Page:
Firm in Scottish Government's China deal faces corruption claims
One of the companies involved in an investment agreement with the Scottish Government is owned by a firm which was blacklisted by Norway's oil fund because there was an 'unacceptable risk that the company is involved in gross corruption', it has emerged.
Opposition parties have pressed Nicola Sturgeon on whether she knew of the corruption allegations before she signed a memorandum of understanding (MOU) with SinoFortone and China Railway No 3 Engineering Group (CR3).
Details of the deal - which could be worth up to £10 billion - were not officially announced by the Scottish Government at the time the MOU was signed.
Instead, news of the agreement had been published on the SinoFortone website on March 21.
It has emerged the council of ethics for Norway’s sovereign wealth fund recommended in 2014 that an investment in China Railway Group Limited (CRG), the owner of CR3, be dropped due “to an unacceptable risk of the company being responsible for gross corruption”.
At the end of 2013, the fund owned shares in the company worth 306 million Norwegian Krone - the equivalent of almost £26 million.
A council of ethics document to the Ministry of Finance said: “According to information obtained by the council of ethics, including information relating to legal rulings and internal disciplinary processes in the Communist Party published in the Chinese press, it is highly likely that CRG has been involved in gross corruption.
“CRG and one of its subsidiaries have apparently bribed civil servants to secure contracts to build railways and housing projects. This is reflected in two Chinese legal rulings relating to the recipients of the bribes.”
It continued: “Based on the information available, the council finds it highly likely that CRG has been involved in gross corruption and that the company does not meet national or international standards regarding compliance and anti-corruption.”
Liberal Democrat leader Willie Rennie said there are questions over the degree of scrutiny of the companies carried out before the MOU was signed.
In a letter to the First Minister, he said: “You should not be surprised that people would like to hear answers on the MOU with the Chinese companies.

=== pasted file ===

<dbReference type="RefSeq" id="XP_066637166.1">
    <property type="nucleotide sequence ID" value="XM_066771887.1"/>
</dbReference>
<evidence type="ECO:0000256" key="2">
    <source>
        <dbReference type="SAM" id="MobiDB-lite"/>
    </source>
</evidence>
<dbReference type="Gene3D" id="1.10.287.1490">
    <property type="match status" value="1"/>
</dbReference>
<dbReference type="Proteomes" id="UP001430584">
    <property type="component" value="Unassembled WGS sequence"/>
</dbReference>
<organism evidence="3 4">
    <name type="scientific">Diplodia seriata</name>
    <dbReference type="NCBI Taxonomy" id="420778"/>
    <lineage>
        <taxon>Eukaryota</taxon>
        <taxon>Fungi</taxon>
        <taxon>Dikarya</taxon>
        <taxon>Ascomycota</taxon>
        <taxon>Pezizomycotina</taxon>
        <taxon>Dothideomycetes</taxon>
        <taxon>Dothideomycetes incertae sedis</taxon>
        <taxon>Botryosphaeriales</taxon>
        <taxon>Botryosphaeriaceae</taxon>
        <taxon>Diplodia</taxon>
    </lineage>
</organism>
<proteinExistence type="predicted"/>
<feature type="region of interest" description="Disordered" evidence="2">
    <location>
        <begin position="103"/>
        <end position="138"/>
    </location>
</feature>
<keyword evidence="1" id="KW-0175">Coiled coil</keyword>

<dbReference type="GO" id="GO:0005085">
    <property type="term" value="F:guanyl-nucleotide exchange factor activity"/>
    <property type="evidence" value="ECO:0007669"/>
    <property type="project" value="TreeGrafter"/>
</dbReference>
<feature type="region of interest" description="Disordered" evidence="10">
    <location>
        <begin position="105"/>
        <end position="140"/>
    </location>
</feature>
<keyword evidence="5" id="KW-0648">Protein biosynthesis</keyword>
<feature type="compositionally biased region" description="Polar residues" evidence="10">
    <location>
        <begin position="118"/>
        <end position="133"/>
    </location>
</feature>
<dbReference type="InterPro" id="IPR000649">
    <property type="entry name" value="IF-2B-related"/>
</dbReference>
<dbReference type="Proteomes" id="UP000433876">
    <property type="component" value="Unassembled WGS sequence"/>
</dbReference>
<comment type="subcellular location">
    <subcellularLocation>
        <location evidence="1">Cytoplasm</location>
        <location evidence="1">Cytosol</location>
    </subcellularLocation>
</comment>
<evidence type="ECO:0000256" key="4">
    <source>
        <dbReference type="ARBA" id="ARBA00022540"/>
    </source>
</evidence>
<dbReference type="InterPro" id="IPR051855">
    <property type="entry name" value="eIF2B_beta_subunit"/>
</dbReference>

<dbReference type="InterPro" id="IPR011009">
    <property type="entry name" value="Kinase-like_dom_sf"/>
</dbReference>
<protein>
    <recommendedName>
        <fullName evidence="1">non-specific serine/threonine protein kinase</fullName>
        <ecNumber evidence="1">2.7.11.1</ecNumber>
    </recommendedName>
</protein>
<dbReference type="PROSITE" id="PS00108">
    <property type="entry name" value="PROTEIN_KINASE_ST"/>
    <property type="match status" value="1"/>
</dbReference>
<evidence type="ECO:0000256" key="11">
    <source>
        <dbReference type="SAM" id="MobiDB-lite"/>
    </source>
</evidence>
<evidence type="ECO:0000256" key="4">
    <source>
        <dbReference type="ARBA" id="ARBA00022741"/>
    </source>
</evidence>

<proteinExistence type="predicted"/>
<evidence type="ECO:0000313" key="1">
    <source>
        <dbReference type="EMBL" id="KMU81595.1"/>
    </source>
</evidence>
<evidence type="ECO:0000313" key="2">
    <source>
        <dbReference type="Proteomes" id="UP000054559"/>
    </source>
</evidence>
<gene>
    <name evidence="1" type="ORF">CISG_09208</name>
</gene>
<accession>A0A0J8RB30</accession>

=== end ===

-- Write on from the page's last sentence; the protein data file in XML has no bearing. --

“After all, this could have been publicly announced on the day it was signed, allowing proper parliamentary scrutiny.
“I hope you will accept that the manner in which this MOU was agreed, with details only emerging in the Chinese media, raises legitimate questions over the degree of scrutiny that these companies were put under before the deal was signed.
“Did you know before you signed the MOU that the parent company of the China Railway No. 3 Engineering Group has been blacklisted by the Norwegian government because of the risk of ‘gross corruption’?”
Labour’s public services spokeswoman Jackie Baillie said: “The more we find out about the SNP’s secret deal, the more questions it raises.
“The allegations of corruption show that this deal stinks. At best, the SNP government did not undertake any due diligence on the companies involved in this deal, and at worst they are content to sign up to deals with organisations that are likely involved in ‘gross corruption’.”
An SNP spokesman said: “This memorandum of understanding will enable discussions to take place about opportunities for investment and job creation in Scotland.
“This process is at a very early stage, there is no confirmed investment and no specific set of projects being discussed. Full due diligence will be carried out on any projects and investors that come forward.
“When the UK Tory government is courting investment from China in nuclear power plants, Welsh Labour are welcoming Chinese investment in Anglesey and the Lib Dems’ former Treasury minister is vice president of a Chinese-backed investment bank, this is pure hypocrisy from the opposition.
“The SNP Scottish Government will always stand up for Scotland, protect Scottish industry and work to secure investment and jobs for Scotland.”